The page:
Scientists at Columbia University have succeeded in inventing the world's first self-powered camera, which uses so little electricity that it can theoretically keep recording video footage forever.
The video camera consists of a 3D-printed plastic housing, off-the-shelf components and an image sensor developed by the researchers that is able to toggle between capturing ambient light in a well-lit room and converting it into electricity to power the camera, as well as capturing an image.
Conventional camera sensors are chips that contain millions of pixels. When the pixels are exposed to light, they use photodiodes to generate an electrical current, which the sensor uses to measure the intensity of the light. The measurement of the light is then used to produce images.
The researchers found that camera sensors work in a similar way to solar cells, which harvest light and turn it into electrical power, so they decided to build a camera sensor that could perform both functions in one go.
At the moment, the resolution of the camera is very low – just 30 x 40 pixels or rather .0012 megapixels – and the camera can only produce one image per second, but in theory, the camera could keep recording images forever as the image sensor can continue to harness light to power the device while capturing images at the same time.
"We are in the middle of a digital imaging revolution. I think we have just seen the tip of the iceberg," said Shree K. Nayar, a professor of computer science who directs the Computer Vision Laboratory at Columbia University.
"Digital imaging is expected to enable many emerging fields including wearable devices, sensor networks, smart environments, personalised medicine, and the Internet of Things. A camera that can function as an untethered device forever – without any external power supply – would be incredibly useful."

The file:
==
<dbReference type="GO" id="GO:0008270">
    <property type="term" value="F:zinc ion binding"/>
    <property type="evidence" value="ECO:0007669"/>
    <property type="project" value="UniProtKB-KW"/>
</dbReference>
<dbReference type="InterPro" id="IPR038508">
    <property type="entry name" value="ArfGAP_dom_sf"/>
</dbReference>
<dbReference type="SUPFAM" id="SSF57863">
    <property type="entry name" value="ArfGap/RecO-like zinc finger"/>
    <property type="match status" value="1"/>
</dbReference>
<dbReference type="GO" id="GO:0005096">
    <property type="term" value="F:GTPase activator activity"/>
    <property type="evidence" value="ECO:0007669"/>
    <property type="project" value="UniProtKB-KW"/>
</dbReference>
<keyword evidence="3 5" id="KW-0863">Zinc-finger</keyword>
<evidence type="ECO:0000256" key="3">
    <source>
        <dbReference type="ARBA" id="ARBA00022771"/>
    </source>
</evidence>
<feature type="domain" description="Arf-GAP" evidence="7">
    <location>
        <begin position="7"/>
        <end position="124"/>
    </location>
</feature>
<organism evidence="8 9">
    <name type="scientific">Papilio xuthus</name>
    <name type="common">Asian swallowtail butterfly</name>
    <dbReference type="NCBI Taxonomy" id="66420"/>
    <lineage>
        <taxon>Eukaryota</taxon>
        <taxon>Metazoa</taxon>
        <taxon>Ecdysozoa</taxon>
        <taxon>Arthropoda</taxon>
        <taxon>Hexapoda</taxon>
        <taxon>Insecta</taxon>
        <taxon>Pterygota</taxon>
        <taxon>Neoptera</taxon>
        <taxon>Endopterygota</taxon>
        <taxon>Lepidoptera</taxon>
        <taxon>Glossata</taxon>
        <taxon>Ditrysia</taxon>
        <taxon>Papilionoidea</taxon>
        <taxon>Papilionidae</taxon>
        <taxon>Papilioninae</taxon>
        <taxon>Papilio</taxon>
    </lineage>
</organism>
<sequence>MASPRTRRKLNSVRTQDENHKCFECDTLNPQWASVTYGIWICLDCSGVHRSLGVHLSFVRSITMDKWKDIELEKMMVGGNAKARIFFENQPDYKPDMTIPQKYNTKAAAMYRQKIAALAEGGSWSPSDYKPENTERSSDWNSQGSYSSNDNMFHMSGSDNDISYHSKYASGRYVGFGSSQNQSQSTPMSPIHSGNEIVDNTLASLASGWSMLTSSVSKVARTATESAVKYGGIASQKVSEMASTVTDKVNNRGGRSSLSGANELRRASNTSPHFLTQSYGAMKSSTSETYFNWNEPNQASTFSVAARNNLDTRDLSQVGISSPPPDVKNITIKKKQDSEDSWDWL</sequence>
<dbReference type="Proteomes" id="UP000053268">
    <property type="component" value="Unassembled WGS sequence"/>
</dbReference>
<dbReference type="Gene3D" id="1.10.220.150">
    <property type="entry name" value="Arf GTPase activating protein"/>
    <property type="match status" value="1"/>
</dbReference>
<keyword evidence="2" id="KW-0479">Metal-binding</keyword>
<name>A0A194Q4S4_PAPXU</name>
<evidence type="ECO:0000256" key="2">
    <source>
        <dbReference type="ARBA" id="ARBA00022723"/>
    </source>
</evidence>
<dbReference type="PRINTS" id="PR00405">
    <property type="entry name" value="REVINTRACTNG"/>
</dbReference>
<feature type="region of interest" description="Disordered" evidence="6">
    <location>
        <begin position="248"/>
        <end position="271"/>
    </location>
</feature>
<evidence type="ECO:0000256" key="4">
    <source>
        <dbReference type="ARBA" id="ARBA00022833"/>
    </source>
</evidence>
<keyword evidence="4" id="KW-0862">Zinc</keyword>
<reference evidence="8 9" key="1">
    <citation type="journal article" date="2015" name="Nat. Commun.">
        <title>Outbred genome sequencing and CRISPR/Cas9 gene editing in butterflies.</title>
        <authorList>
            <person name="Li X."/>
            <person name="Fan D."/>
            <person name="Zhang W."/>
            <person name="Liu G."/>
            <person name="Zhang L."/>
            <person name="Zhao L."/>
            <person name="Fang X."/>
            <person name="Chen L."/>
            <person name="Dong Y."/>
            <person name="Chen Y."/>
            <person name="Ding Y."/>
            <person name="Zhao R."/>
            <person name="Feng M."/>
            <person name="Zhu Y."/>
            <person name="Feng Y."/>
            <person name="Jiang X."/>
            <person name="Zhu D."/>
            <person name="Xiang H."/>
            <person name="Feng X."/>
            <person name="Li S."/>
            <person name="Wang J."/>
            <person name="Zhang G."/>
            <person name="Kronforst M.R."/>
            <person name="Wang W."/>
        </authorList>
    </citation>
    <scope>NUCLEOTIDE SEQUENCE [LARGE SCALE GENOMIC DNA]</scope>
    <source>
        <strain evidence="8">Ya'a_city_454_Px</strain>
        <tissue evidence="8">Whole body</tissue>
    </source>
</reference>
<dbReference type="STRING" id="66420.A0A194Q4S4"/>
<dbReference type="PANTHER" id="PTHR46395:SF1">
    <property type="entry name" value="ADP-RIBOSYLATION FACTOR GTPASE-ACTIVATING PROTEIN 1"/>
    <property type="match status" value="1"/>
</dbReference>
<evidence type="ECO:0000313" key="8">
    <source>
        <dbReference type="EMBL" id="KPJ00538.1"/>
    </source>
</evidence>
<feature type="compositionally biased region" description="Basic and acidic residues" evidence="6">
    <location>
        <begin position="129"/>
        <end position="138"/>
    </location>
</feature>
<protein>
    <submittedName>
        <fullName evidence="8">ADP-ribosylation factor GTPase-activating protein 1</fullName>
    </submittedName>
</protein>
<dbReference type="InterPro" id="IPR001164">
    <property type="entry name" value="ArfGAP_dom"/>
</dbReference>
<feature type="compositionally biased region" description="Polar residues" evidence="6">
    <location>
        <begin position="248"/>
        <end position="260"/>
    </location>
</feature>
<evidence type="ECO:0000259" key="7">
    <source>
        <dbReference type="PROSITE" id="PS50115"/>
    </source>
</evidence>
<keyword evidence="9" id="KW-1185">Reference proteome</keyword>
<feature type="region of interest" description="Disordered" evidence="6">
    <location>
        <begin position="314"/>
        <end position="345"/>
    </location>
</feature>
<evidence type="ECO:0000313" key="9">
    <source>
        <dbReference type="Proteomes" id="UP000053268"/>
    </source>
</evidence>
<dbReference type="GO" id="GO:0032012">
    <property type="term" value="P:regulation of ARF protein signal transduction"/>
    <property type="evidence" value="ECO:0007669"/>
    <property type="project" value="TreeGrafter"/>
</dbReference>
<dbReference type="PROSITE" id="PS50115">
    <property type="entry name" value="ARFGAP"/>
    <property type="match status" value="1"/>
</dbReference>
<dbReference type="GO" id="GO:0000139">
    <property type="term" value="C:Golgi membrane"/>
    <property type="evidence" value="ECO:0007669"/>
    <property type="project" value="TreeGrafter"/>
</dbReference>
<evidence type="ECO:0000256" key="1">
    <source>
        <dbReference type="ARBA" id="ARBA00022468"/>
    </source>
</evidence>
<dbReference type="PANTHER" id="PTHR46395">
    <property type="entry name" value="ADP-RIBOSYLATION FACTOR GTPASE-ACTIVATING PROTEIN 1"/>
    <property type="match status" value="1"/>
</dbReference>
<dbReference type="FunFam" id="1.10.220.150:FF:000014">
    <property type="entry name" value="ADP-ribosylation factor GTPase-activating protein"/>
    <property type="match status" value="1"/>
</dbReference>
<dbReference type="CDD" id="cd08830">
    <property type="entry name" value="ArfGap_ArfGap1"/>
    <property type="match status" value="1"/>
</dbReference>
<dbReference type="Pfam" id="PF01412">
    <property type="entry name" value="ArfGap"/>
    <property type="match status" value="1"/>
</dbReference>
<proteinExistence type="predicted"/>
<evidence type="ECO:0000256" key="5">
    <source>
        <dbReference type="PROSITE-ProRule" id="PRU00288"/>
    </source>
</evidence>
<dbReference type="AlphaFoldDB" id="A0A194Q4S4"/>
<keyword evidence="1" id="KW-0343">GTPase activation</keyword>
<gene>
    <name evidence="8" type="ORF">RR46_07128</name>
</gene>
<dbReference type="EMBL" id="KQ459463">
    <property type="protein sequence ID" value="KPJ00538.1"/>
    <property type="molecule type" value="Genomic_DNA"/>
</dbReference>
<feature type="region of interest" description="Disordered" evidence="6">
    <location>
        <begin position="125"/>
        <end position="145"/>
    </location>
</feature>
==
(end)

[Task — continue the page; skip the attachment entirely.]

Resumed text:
When the camera is not in use, it can also be used to generate power for other devices like a smartphone or watch. Having the ability to extend battery life would be a great breakthrough that could be useful to a huge range of devices, as the smarter your device is, the more electrical power is required to run the processors in it.
The researchers hope that their technology can be developed into compact solid-state imaging chips for the next generation of cameras.
"A few different designs for image sensors that can harvest energy have been proposed in the past. However, our prototype is the first demonstration of a fully self-powered video camera," said Nayar.
"We believe our results are a significant step forward in developing an entirely new generation of cameras that can function for a very long duration – ideally, forever – without being externally powered."